Research and Markets (http://www.researchandmarkets.com/research/lsvz2k/bandwidth_needs)
has announced the addition of the "Bandwidth
Needs Analysis of the RBOCs' Advanced Access Architectures: FTTP and
FTTN" report to their offering.
The Advanced Access Architecture thrusts of the major US carriers as one
of the most important events in telecommunications history. As such, the
authors have been periodically issuing major reports on the FTTP/FTTn
activities of the RBOCs since it began in 2003. Earlier this year the
authors issued Advanced Access Architectures 2008 AT&T, Verizon, and
Qwest Plans and Forecasts, the most comprehensive of the authors reports
on this subject. In recognition of the wide interest and deep importance
of the FTTP/FTTN phenomena, the authors are now issuing a series of
reports that focus on narrower aspects of Advanced Access Architectures.
Specifically, this report focuses on the bandwidth needed in the access
area and on ways to get that bandwidth.
Bandwidth Needs Analysis of Advanced Access Architecture
Since Bell first decded to build outside plant, there has been a debate
as to the best way to extend service the final mile. The debate
continues now with the various FTTX schemes for bringing fiber to within
various distances of the customer. In some ways, the debate really has
not changed much it is still about the economics of each approach but in
a very real way, the debate is different now. In the past, this debate
was always about POTS and the economics of various way of providing it.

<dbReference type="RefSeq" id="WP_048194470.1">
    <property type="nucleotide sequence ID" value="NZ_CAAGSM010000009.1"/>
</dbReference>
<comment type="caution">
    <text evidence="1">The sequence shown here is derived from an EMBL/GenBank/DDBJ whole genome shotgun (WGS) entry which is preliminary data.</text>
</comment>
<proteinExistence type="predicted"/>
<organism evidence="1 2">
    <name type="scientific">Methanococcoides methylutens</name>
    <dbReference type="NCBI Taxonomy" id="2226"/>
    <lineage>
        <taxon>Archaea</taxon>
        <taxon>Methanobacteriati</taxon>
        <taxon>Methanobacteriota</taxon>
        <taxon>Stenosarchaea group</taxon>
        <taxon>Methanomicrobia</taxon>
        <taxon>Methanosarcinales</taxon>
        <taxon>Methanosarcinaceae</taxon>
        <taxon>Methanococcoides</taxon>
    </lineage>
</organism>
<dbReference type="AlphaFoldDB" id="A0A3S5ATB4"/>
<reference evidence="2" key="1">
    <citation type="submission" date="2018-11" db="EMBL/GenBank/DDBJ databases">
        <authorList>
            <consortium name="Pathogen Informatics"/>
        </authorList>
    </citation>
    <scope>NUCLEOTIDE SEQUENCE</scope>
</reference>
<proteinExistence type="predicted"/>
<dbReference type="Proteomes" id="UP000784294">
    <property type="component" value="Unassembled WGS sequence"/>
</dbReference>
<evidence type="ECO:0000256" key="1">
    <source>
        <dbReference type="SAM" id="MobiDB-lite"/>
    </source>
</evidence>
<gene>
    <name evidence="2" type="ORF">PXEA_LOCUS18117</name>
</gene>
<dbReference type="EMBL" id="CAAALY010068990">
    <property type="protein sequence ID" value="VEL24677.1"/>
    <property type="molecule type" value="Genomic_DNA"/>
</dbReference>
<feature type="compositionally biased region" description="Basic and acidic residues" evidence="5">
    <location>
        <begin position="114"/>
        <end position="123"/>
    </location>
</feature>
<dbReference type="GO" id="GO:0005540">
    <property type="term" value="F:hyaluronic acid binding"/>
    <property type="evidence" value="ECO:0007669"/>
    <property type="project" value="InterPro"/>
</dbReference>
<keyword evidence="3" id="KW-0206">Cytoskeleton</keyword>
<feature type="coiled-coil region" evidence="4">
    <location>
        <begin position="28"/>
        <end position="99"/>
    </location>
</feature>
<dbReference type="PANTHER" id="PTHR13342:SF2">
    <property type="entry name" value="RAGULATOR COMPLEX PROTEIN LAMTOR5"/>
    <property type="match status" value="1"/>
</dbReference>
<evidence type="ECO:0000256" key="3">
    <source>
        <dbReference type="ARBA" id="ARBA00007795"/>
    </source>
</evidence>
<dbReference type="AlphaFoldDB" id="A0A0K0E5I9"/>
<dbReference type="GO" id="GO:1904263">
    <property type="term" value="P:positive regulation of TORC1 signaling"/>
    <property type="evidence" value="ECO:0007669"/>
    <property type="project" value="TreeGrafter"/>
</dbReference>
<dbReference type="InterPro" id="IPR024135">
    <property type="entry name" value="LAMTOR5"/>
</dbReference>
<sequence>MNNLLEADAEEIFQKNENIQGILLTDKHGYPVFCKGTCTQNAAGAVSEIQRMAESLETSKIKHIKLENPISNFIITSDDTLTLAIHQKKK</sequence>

Now it is still about economics, but it is also about maybe even more so
alternative ways to meet requirements for bandwidth needed for some very
exotic services. The question is not just, Which is cheaper? Also
involved are such questions as, What services will I provide?" How many
of each service will the customer need? How much bandwidth do I provide
for these requirements? How will compression advances impact my choices?
The answers to these questions guide the technology choices for the last
mile now, at least, as much as economics.
While this was never a simple debate, the addition of the new unknowns
about service requirements makes it a much more complex consideration.
To see how complex, one just needs to note that the three (now two)
major telcos - Verizon, AT&T and BellSouth have studied this issue with
all of their great resources and come up with three completely different
So, what is the interest in the bandwidth capacity of local (access)
networks? Several years ago, this would have been a moot point, with the
answer being that the needed bandwidth was only what was necessary for a
voice call. Now the local loop is carrying data and, most recently,
television. With the desire for high- speed data driving
ever-higher-bandwidth data services, and with video now in the equation,
the need for bandwidth is a much more complex question.
This report provides the following:
For more information visit http://www.researchandmarkets.com/research/lsvz2k/bandwidth_needs
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